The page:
The econometric model reveals that another influential factor impacting respondents’ willingness to pay (WTP) for dried fruits is their diet nophilia, reflecting a desire for the taste of something new. While there is a dearth of studies on nophiliac traits in the literature on dried fruit consumers, our findings underscore that a high nophilia score is a significant determinant of consumers’ acceptance of a new product, even when it comes with a higher price. Notably, neo-nephobia, reflecting a reluctance towards new foods, can act as a barrier to the successful launch of new products in the market. This reluctance stems from the intimate connection between food consumption and the consumer, as individuals carefully evaluate what they eat, particularly when faced with a new or unfamiliar food item.
Social and demographic variables reveal that consumers with higher education levels and income display a greater willingness to pay higher premiums for dried fruits, reflecting a positive impact on their consumption. Unlike some studies where women tend to pay more attention to dried fruits, our findings indicate that gender does not significantly affect the willingness to pay (WTP) among respondents. This suggests that factors such as education and income have a more pronounced influence on the valuation of dried fruits in this context.
The results of this study carry theoretical, managerial, and policy implications. Theoretically, this research contributes to the literature on dried fruit consumption as a snack, shedding light on the factors influencing the dietary choices of millennials. Enhancing awareness of millennial behavior is crucial for improving dried fruit consumption, considering they are not only a primary target market for snack consumption but also play a pivotal role in preventing non-communicable diseases. These findings offer valuable insights for practitioners in marketing and management, aiding in the development of strategies that resonate with millennial preferences. Moreover, policymakers can leverage this understanding to formulate initiatives promoting healthier dietary habits, particularly among the younger demographic, for long-term public health benefits.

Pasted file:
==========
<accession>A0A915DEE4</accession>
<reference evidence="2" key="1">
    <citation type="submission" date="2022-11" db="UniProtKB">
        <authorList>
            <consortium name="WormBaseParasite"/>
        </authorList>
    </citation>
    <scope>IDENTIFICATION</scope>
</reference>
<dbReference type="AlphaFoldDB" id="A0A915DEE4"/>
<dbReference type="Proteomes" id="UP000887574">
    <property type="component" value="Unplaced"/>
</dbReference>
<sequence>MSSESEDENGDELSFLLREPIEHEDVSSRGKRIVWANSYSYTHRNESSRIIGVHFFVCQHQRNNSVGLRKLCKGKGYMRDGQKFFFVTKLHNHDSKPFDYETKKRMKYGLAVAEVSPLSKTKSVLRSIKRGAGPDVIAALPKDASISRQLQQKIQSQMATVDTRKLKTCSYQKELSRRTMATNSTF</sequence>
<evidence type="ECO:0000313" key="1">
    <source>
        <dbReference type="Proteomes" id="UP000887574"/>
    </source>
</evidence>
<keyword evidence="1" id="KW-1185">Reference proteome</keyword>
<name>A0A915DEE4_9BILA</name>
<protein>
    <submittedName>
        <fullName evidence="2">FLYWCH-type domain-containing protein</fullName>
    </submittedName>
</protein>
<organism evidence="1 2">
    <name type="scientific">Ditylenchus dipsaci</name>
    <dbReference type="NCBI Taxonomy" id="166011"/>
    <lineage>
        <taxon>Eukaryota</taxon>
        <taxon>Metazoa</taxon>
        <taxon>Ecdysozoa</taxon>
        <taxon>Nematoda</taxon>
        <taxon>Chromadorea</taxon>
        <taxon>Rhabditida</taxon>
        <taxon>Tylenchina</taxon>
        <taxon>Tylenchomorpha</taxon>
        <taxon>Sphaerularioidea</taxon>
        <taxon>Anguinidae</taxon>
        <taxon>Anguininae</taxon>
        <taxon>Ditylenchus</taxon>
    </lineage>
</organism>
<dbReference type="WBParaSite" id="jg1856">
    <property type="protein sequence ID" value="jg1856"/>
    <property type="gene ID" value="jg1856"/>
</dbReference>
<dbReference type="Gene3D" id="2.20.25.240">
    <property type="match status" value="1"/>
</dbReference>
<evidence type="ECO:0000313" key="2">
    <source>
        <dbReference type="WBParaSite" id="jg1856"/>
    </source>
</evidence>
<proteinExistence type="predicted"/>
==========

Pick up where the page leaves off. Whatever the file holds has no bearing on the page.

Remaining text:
From a managerial perspective, our findings provide valuable insights for companies aiming to develop effective marketing strategies tailored to the unique needs of the millennial market. To enhance the consumption of dried fruits, businesses should underscore the emotional and comfort aspects, as well as highlight the drying process and health benefits through improved labeling to mitigate confusion among millennials. Implementing specific advertising campaigns can contribute to enhancing consumer knowledge regarding various aspects of dried fruits. Collaboration with government policies or programs can be instrumental in achieving this goal. This concerted effort has the potential to not only boost fruit consumption but also serve as a significant tool in meeting the daily recommendations of fruit and vegetable intake, especially among young people, as advocated by the World Health Organization (WHO).